May 12, 2013. Vicarage Road. Watford versus Leicester. The second leg of the Championship playoffs. We find ourselves in the final moments of stoppage time. The ball is placed on the penalty spot in Watford’s box. Frenchman Anthony Knockaert stands before Spanish goalkeeper Manuel Almunia. The score stands at 2-1 in favor of the home team. Considering the first-leg result in Leicester ended 1-0, a successful penalty kick would send the visitors through to the final. There, they would vie for the third and final golden ticket to the Premier League’s opulent realm – a realm abundant with the riches of sponsors and broadcasting rights. The clock reads exactly 96.30.
The French attacking midfielder gathers momentum and unleashes a shot from the center. Almunia, who played having received injections to withstand the pain from a recent tendon injury, blocks it with his legs. The Frenchman follows through and attempts to slot the rebound from a mere meter away. The Spanish goalkeeper, just a week shy of turning 36, manages to rise and thwart the second shot. The clock shows 96.35, the stadium erupts, and the double save proves significant – a momentous though not definitive victory in a battle that seemed lost when the penalty was awarded. Yet, no one can write you off before the final chapter unfolds.
(On the playing field, there’s someone who knows this all too well. Striker Troy Deeney was absent from Watford’s summer training because he was in prison! In June, he had been sentenced to 10 months in jail for involvement in a brawl that saw Deeney kick the head of a fallen opponent. Due to good behavior and a previously honorable life, he was released after serving 3 months. Defying all who believed his career was over, the team decided to stand by him and give him a second chance. Merely days after his release, in his second appearance in the championship, he scored the winning goal against Huddersfield. As he stated himself, “When people write me off, that’s when I give it my all.” He reaffirmed this at 26 when he committed to studying, took exams, and obtained his Secondary Education Certificate, something he couldn’t achieve when he was younger as he dropped out of school to work in construction.)
Watford (of the eccentric Elton John, of course – who, two years later, personally called Troy Deeney to congratulate him on his first Premier League goal, shocking Deeney and his family: “People, including my mum, keep mentioning that he called me. Personally, I still find it somewhat surreal that Sir Elton John can call Troy Deeney from Chelsea. Even if he gave me his number, I wouldn’t keep it out of respect for him”) exploits the fervor surging through the stadium and launches a counterattack from the right. With the entire crowd on their feet, roaring, and urging the players to make one final effort.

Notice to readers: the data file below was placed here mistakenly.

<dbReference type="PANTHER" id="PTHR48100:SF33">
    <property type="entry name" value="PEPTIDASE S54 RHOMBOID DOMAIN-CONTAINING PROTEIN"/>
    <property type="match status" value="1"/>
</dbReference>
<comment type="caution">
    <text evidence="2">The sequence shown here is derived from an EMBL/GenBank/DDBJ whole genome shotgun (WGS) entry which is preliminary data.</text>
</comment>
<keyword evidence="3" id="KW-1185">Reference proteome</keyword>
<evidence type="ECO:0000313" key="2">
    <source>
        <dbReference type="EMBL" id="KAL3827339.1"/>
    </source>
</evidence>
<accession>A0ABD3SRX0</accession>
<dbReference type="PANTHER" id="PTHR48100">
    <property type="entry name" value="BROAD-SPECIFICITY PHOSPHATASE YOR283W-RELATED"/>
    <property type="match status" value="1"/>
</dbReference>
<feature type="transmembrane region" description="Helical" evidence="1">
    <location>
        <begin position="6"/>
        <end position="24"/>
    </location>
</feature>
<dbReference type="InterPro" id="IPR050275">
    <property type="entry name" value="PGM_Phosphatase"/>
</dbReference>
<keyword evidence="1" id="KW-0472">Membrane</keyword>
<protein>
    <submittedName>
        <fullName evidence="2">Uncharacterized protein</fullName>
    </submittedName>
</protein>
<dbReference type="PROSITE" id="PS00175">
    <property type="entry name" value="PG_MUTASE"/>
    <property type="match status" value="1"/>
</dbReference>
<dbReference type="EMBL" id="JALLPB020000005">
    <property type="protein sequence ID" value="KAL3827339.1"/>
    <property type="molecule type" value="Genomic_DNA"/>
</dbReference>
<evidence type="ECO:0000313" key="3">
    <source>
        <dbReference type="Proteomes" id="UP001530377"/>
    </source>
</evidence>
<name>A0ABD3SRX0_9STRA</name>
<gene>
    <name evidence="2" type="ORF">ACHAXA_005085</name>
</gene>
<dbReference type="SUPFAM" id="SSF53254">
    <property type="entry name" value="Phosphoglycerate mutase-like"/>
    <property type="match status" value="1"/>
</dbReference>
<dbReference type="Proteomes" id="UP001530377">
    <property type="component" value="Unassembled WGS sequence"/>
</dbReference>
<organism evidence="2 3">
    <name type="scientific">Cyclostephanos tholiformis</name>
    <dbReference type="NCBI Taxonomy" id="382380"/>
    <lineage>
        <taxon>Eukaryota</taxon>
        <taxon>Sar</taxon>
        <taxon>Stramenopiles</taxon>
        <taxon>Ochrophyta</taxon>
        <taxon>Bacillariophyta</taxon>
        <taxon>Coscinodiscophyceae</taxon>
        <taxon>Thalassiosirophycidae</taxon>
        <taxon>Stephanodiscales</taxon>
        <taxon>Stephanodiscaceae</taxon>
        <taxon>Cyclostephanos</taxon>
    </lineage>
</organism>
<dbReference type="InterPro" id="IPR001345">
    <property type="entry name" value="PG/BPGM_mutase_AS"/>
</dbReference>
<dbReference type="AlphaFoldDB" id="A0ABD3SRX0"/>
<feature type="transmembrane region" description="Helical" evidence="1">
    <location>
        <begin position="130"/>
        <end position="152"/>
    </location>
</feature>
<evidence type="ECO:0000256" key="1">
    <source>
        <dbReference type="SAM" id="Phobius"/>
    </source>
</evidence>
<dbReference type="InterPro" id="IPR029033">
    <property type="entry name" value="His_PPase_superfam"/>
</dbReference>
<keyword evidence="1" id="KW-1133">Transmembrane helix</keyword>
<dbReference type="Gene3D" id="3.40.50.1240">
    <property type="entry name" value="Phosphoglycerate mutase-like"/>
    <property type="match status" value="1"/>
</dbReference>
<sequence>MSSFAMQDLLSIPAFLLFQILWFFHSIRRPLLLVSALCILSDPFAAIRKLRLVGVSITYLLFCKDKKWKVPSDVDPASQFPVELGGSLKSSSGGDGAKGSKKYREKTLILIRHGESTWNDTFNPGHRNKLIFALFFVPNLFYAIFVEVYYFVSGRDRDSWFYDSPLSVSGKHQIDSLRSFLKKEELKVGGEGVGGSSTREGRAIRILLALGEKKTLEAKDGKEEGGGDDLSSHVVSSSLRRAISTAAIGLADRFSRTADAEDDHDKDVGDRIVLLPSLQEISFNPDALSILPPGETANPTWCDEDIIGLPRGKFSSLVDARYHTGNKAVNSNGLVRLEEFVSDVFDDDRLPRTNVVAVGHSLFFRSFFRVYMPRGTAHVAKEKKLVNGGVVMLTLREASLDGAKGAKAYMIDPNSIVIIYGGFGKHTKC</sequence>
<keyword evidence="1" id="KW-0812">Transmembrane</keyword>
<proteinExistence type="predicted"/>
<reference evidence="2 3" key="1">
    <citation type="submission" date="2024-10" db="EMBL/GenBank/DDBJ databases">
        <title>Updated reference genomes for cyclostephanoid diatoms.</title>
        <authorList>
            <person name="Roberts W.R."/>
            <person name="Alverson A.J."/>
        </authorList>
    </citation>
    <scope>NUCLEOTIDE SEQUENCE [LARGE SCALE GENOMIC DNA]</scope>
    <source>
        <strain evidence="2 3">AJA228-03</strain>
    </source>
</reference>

At 96.48, a cross is sent into the box, a home team player makes a header backward, the ball settles around the penalty spot for Deany. The clock now shows 96.52, and what follows is a moment of pure, genuine football ecstasy, the kind that has no limits when experienced, a euphoria where the mind is so consumed by countless sensations of joy that all explode together in fractions of a second. The mind struggles to objectively rank these pleasures, and just as a true, uninspired killjoy would remind you, “Come on, it’s a Championship play-off semifinal, not the Champions League final.”
Deany found himself half-naked in the stands, hundreds of fans from all the other sections of the stadium took the exact opposite route, someone ignited a smoke bomb in the stands, momentarily forgetting they were in England. The Watford bench ended up on the pitch, Gianfranco Zola received the most beautiful slap of his life. The cliché “from hell to heaven” takes its, perhaps, most spectacular football interpretation.
Fifteen days later, Watford faced Crystal Palace in the final at Wembley. In the extra time of the first half of the extension, Palace was awarded a penalty. Surely, the images of the match against Leicester would have crossed the minds of many. Almunia couldn’t save this one either. Jokanović’s team didn’t have a response to the goal, and Palace secured the final ticket to the Premier League, slightly diminishing the objective value of their semifinal accomplishment. However, for those Watford fans who experienced it up close, it’s certain that they will never forget it.